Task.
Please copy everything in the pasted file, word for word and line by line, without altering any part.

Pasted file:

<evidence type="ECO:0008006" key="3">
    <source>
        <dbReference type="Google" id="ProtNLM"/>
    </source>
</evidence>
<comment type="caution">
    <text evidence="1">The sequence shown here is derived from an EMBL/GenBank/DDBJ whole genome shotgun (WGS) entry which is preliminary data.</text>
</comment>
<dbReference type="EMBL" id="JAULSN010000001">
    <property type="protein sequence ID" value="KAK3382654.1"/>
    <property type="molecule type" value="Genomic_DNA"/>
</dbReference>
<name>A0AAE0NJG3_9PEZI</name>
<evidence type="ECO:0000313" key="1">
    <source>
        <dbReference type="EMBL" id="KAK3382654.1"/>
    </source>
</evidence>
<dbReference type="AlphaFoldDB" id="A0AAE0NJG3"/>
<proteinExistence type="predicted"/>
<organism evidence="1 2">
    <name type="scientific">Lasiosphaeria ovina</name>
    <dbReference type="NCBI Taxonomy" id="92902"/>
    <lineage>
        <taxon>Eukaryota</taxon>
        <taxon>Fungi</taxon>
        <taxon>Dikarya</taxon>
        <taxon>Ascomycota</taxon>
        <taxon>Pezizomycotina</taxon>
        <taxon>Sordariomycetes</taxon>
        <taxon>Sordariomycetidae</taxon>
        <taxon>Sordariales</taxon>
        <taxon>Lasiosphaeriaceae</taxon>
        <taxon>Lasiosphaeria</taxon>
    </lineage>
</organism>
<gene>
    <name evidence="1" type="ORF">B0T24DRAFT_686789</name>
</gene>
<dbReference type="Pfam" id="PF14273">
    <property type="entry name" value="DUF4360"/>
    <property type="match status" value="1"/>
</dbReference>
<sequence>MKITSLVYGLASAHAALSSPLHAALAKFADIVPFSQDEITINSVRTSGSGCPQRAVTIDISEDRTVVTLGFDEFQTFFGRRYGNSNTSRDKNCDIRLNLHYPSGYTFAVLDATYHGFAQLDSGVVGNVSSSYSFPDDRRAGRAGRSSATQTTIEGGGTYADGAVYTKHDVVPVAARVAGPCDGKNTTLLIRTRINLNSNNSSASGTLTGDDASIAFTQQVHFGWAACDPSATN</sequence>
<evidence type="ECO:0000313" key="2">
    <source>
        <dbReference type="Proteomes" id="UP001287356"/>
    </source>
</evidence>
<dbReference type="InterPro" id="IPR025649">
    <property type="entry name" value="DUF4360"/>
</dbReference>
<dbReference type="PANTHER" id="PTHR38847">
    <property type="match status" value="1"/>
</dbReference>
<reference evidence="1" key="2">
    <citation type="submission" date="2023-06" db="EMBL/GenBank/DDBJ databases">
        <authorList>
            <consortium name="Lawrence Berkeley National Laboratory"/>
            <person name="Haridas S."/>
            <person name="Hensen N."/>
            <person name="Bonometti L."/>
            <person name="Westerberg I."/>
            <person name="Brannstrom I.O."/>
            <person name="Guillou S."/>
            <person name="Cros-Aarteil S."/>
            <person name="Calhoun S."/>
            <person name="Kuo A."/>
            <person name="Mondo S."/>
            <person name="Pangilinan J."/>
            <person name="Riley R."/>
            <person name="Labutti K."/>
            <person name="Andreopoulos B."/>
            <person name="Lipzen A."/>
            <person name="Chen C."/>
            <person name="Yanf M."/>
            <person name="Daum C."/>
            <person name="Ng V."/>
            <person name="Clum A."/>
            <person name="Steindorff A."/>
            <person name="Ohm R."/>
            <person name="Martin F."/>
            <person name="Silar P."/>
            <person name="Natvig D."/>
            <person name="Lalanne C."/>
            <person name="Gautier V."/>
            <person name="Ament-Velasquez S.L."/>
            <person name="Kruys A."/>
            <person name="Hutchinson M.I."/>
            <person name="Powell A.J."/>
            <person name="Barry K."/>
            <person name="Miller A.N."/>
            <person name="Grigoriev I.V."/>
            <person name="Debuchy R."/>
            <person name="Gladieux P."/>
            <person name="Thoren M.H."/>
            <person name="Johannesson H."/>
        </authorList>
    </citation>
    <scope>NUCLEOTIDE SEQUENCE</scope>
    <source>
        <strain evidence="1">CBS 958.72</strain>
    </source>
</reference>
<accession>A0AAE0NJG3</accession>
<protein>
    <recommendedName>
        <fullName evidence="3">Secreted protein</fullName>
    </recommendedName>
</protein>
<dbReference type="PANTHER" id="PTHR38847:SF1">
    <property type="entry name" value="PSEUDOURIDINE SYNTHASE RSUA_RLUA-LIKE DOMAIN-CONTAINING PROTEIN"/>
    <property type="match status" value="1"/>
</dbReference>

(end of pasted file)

<evidence type="ECO:0008006" key="3">
    <source>
        <dbReference type="Google" id="ProtNLM"/>
    </source>
</evidence>
<comment type="caution">
    <text evidence="1">The sequence shown here is derived from an EMBL/GenBank/DDBJ whole genome shotgun (WGS) entry which is preliminary data.</text>
</comment>
<dbReference type="EMBL" id="JAULSN010000001">
    <property type="protein sequence ID" value="KAK3382654.1"/>
    <property type="molecule type" value="Genomic_DNA"/>
</dbReference>
<name>A0AAE0NJG3_9PEZI</name>
<evidence type="ECO:0000313" key="1">
    <source>
        <dbReference type="EMBL" id="KAK3382654.1"/>
    </source>
</evidence>
<dbReference type="AlphaFoldDB" id="A0AAE0NJG3"/>
<proteinExistence type="predicted"/>
<organism evidence="1 2">
    <name type="scientific">Lasiosphaeria ovina</name>
    <dbReference type="NCBI Taxonomy" id="92902"/>
    <lineage>
        <taxon>Eukaryota</taxon>
        <taxon>Fungi</taxon>
        <taxon>Dikarya</taxon>
        <taxon>Ascomycota</taxon>
        <taxon>Pezizomycotina</taxon>
        <taxon>Sordariomycetes</taxon>
        <taxon>Sordariomycetidae</taxon>
        <taxon>Sordariales</taxon>
        <taxon>Lasiosphaeriaceae</taxon>
        <taxon>Lasiosphaeria</taxon>
    </lineage>
</organism>
<gene>
    <name evidence="1" type="ORF">B0T24DRAFT_686789</name>
</gene>
<dbReference type="Pfam" id="PF14273">
    <property type="entry name" value="DUF4360"/>
    <property type="match status" value="1"/>
</dbReference>
<sequence>MKITSLVYGLASAHAALSSPLHAALAKFADIVPFSQDEITINSVRTSGSGCPQRAVTIDISEDRTVVTLGFDEFQTFFGRRYGNSNTSRDKNCDIRLNLHYPSGYTFAVLDATYHGFAQLDSGVVGNVSSSYSFPDDRRAGRAGRSSATQTTIEGGGTYADGAVYTKHDVVPVAARVAGPCDGKNTTLLIRTRINLNSNNSSASGTLTGDDASIAFTQQVHFGWAACDPSATN</sequence>
<evidence type="ECO:0000313" key="2">
    <source>
        <dbReference type="Proteomes" id="UP001287356"/>
    </source>
</evidence>
<dbReference type="InterPro" id="IPR025649">
    <property type="entry name" value="DUF4360"/>
</dbReference>
<dbReference type="PANTHER" id="PTHR38847">
    <property type="match status" value="1"/>
</dbReference>
<reference evidence="1" key="2">
    <citation type="submission" date="2023-06" db="EMBL/GenBank/DDBJ databases">
        <authorList>
            <consortium name="Lawrence Berkeley National Laboratory"/>
            <person name="Haridas S."/>
            <person name="Hensen N."/>
            <person name="Bonometti L."/>
            <person name="Westerberg I."/>
            <person name="Brannstrom I.O."/>
            <person name="Guillou S."/>
            <person name="Cros-Aarteil S."/>
            <person name="Calhoun S."/>
            <person name="Kuo A."/>
            <person name="Mondo S."/>
            <person name="Pangilinan J."/>
            <person name="Riley R."/>
            <person name="Labutti K."/>
            <person name="Andreopoulos B."/>
            <person name="Lipzen A."/>
            <person name="Chen C."/>
            <person name="Yanf M."/>
            <person name="Daum C."/>
            <person name="Ng V."/>
            <person name="Clum A."/>
            <person name="Steindorff A."/>
            <person name="Ohm R."/>
            <person name="Martin F."/>
            <person name="Silar P."/>
            <person name="Natvig D."/>
            <person name="Lalanne C."/>
            <person name="Gautier V."/>
            <person name="Ament-Velasquez S.L."/>
            <person name="Kruys A."/>
            <person name="Hutchinson M.I."/>
            <person name="Powell A.J."/>
            <person name="Barry K."/>
            <person name="Miller A.N."/>
            <person name="Grigoriev I.V."/>
            <person name="Debuchy R."/>
            <person name="Gladieux P."/>
            <person name="Thoren M.H."/>
            <person name="Johannesson H."/>
        </authorList>
    </citation>
    <scope>NUCLEOTIDE SEQUENCE</scope>
    <source>
        <strain evidence="1">CBS 958.72</strain>
    </source>
</reference>
<accession>A0AAE0NJG3</accession>
<protein>
    <recommendedName>
        <fullName evidence="3">Secreted protein</fullName>
    </recommendedName>
</protein>
<dbReference type="PANTHER" id="PTHR38847:SF1">
    <property type="entry name" value="PSEUDOURIDINE SYNTHASE RSUA_RLUA-LIKE DOMAIN-CONTAINING PROTEIN"/>
    <property type="match status" value="1"/>
</dbReference>